Strengthening DMARC Policies: A Crucial Defense Against North Korean Spearphishing Attacks

Estimated reading time: 5 minutes

Protect Your Email from Active Threats: FBI and Industry Leaders Stress the Importance of Proper DMARC Configuration

The FBI, U.S. Department of State, and NSA have issued a warning about North Korean cyber actors exploiting weak DMARC (Domain-based Message Authentication, Reporting, and Conformance) security policies to strengthen their phishing attacks. These fraudulent campaigns involve sending fake emails that look like they come from legitimate domains and trick recipients into sharing sensitive information.

As is known, DMARC is an important email security protocol that helps verify whether an email message genuinely originated from an organization’s domain. Properly configured DMARC policies can prevent malicious actors from sending spoofed emails that appear to come from trusted sources. However, North Korean actors, identified as the “Kimsuky” group, are taking advantage of misconfigured DMARC policies to send emails that appear to be legitimate. This tactic allows them to pose as credible journalists, academics, or experts to conduct social engineering and gather intelligence on geopolitical events and foreign policy strategies.

In a May 2nd, 2024 Cybersecurity Advisory (CSA) JCSA-20240502-001, the FBI, State Department, and NSA highlighted the urgent need for robust DMARC configurations to counteract North Korean spearphishing attacks. NSA Cybersecurity Director Dave Luber stated that spearphishing continues to be a mainstay of the DPRK cyber program, and this CSA provides new insights and mitigations to counter their tradecraft.

These phishing campaigns target experts in East Asian affairs and aim to gain access to private documents, research, and communications. The emails often contain realistic content and use compromised legitimate email accounts to enhance their authenticity.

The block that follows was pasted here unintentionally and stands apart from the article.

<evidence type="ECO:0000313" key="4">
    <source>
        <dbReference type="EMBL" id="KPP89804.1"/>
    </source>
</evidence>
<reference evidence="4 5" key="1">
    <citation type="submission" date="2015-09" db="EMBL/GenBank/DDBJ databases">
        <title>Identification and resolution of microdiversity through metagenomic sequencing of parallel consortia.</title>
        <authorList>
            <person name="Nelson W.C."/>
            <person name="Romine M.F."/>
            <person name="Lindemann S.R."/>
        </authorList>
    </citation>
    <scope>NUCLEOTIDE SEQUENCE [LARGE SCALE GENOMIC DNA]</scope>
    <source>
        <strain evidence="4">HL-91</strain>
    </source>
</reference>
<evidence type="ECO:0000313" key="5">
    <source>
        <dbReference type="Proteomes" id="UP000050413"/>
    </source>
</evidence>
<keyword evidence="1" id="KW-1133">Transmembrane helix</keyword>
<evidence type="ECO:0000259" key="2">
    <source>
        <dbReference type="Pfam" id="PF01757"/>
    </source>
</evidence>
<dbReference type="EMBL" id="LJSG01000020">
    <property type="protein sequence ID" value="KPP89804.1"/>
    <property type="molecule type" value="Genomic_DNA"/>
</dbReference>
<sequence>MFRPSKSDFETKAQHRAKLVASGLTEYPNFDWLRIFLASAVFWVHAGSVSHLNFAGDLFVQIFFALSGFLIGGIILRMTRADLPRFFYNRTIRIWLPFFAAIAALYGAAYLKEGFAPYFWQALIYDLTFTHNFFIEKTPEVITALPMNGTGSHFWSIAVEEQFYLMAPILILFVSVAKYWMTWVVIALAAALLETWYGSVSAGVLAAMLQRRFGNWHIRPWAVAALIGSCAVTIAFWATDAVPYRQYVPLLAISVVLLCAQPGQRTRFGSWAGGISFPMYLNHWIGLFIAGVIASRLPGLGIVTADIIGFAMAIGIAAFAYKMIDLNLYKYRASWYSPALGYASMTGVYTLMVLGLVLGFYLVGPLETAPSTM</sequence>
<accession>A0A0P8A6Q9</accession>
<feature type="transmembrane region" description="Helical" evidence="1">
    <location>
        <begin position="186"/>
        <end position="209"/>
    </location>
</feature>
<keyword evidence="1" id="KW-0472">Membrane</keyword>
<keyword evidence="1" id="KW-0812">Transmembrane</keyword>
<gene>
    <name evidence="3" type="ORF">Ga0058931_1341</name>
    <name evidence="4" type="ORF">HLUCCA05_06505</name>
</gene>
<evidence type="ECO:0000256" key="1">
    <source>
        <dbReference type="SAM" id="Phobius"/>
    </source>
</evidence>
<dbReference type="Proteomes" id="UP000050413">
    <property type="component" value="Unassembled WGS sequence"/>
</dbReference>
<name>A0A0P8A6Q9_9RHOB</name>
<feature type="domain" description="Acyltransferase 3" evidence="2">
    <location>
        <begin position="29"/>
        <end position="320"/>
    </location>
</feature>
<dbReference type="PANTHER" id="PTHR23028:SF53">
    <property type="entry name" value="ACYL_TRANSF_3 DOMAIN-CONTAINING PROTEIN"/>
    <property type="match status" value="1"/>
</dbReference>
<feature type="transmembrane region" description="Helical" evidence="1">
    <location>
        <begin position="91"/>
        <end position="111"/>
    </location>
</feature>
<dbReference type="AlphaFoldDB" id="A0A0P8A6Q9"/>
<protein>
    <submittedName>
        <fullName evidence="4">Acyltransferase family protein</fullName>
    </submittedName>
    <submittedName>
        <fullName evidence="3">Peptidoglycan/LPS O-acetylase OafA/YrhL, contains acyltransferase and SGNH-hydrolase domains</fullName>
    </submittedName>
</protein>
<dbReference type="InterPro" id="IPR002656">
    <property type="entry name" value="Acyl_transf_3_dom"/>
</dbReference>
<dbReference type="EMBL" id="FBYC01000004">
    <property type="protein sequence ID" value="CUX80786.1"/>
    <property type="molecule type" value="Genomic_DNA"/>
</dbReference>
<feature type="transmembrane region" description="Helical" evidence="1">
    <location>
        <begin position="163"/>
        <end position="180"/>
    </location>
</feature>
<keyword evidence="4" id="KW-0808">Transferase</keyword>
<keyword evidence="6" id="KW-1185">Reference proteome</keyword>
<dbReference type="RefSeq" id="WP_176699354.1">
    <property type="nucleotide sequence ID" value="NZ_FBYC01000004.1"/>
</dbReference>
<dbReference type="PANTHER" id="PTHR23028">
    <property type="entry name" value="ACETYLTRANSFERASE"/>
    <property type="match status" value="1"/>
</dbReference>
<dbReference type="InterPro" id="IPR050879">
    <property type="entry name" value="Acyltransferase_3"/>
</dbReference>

Recognize Red Flag Indicators of Suspicious Emails

It is important to note that such letters can be recognized by the following key Red Flag Indications:

  • Initial emails without malicious links followed by emails with malicious content, harmful links or documents;
  • Emails that include genuine text from previous communications between victims and legitimate contacts;
  • Poor English grammar and awkward sentence structure;
  • Communications directed at individuals with direct or indirect knowledge of policy information, including U.S. and ROK government officials, high-clearance employees, and military personnel;
  • Email addresses that look very similar to legitimate domains with subtle misspellings and addresses found in university directories or official websites;
  • Request the recipient to click “Enable macros to view ” in the attached documents, a common tactic to deploy malicious software;
  • Follow-up emails within 2-3 days if there is no response to the initial spearphishing email;
  • Emails claiming to be from official sources but sent using unofficial email services, detectable through slightly incorrect email headers mimicking an organization’s domain.

Actions to Take Today to Protect Your Email from Malicious Activity

Security organizations recommend setting up proper configurations to mitigate malicious activity. Update the DMARC security policy for you or your organization to one of the two configurations below:

  • Quarantine unauthorized emails;
  • Reject unauthorized emails.